BigQuery Visualiser Shiny app now free and open sourced

A few weeks ago I tweeted a beta version of a BigQuery Visualiser Shiny app that was well received, and got some valuable feedback on how it could be improved, in particular from @felipehoffa - thanks Felipe!

Here is a screenshot of the app:

Motivation

The idea of the app is to enhance the standard BigQuery interface to include plots of the data you query.  It uses ggplot2, a popular R library; d3heatmaps, a d3 JavaScript library to display heatmaps; and timelyportfolio's listviewer, a nice library for viewing all the BigQuery meta data in a collapsible tree.   Other visualisations can be added fairly easily and will be done so over time, but if you have a request for something in particular you can raise an issue on the project's Github page.

I got into BigQuery once it started to receive exports from Google Analytics Premium. Since these exports carry unsampled raw data and include unique userIds, its a richer data source for analysis than the Google Analytics reporting API.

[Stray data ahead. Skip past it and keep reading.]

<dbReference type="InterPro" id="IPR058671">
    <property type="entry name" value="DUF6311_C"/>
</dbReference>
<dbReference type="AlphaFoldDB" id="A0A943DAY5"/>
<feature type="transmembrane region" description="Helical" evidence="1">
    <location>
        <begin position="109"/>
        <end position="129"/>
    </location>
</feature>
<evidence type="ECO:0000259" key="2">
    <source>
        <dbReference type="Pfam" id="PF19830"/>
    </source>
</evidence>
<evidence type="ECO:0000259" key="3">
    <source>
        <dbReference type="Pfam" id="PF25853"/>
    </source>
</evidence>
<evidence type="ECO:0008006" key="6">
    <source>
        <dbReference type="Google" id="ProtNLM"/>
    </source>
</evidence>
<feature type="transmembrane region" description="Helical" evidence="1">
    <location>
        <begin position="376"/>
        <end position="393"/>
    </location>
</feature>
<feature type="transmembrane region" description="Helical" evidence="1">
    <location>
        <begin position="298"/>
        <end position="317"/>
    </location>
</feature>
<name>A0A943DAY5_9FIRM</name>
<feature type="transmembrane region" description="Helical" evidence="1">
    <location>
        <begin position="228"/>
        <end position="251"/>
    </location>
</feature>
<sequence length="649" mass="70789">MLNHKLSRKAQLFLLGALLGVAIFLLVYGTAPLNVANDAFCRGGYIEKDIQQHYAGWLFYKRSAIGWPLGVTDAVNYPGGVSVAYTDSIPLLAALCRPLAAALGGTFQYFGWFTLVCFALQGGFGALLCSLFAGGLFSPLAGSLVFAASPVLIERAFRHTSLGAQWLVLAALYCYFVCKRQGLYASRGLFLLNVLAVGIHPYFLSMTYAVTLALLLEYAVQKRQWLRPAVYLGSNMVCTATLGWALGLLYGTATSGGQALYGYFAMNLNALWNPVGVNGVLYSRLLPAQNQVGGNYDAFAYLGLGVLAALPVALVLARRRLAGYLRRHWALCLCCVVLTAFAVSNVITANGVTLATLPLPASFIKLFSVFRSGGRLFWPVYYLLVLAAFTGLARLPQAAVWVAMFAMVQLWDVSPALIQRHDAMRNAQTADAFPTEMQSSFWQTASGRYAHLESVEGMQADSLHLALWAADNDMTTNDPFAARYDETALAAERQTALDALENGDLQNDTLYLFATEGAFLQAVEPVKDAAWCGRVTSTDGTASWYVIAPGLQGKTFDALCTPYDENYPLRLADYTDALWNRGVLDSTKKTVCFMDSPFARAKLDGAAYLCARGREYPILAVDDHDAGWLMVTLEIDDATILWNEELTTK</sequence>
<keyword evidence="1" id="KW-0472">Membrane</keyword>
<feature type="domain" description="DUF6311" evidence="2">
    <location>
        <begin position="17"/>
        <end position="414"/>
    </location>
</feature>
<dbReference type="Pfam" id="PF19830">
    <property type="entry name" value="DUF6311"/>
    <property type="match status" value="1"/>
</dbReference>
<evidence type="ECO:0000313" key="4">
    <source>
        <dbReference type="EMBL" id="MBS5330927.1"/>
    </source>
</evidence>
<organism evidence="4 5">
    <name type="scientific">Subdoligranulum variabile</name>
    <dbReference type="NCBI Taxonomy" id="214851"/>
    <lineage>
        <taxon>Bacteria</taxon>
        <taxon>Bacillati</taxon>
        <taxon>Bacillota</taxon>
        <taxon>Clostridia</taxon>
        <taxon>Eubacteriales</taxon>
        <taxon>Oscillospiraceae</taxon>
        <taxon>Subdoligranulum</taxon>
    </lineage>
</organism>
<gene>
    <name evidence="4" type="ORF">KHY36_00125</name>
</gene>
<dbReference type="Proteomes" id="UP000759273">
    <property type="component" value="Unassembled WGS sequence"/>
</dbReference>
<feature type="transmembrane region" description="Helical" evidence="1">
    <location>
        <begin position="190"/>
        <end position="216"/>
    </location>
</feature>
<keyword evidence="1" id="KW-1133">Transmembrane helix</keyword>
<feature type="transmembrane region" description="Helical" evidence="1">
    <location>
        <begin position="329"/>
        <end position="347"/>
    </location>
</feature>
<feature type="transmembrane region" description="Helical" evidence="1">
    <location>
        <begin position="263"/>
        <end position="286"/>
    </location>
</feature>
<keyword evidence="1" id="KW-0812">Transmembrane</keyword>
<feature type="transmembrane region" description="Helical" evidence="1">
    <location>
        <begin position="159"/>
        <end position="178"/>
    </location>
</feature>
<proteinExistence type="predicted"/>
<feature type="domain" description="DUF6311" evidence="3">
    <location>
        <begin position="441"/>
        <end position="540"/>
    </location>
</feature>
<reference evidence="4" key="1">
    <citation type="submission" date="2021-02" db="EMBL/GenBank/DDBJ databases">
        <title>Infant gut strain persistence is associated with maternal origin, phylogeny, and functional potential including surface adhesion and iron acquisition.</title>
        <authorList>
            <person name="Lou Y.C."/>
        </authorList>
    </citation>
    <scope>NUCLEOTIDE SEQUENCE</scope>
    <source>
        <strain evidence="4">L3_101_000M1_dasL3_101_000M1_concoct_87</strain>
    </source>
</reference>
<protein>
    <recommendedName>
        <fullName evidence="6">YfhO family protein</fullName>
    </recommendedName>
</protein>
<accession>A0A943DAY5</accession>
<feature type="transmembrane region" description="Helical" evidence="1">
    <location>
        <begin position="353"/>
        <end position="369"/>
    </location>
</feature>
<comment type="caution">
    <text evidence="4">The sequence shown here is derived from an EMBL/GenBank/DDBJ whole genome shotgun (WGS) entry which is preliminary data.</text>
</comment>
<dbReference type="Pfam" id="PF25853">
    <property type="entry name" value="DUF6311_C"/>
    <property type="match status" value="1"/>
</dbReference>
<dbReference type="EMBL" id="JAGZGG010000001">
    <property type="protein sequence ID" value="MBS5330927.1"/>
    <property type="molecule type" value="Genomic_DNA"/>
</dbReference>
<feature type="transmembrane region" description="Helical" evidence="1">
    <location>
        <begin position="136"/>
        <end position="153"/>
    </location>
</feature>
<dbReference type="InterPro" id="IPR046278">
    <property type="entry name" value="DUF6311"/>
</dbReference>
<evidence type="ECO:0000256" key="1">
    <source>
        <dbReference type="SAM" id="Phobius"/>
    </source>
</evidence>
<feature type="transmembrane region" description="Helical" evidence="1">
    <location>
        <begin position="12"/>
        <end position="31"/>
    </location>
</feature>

It also was a chance to create another Google API library called bigQueryR, the newest member of the googleAuthR family.  Using googleAuthR meant Shiny support, and also meant bigQueryR can be used alongside googleAnalyticsR and searchConsoleR under one shared login flow.  This is something exploited in this demo of RMarkdown, which pulls data from all three sources into a scheduled report.

Running your own BigQuery Visualiser

All set-up instructions are listed on the BigQuery Visualiser's Github project page

You can run the Shiny app locally on your computer within RStudio; within your own company intranet if its running Shiny Server; or publicly like the original app on shinyapps.io

Feedback

Please let me know what else could improve. 

I have a current pending issue on using JSON uploads for authentication that is waiting a bug update in httr, the underlying library.

In particular all the htmlwidgets() packages could be added - this wonderful R library creates an R to d3.js interface, which holds some of the nicest visualisations on the web.

In this first release, I favoured plots that could apply to as much different data sets as possible.  For your own use cases you can be more restrictive on what data is requested, and so maybe more ambitious in the plots.  If you want inspiration timelyportfolio (he who wrote the listviewer library) has a blog where he makes lots of htmlwidgets libraries.

Enjoy!  Hope its of use, let me know if you build something cool with it.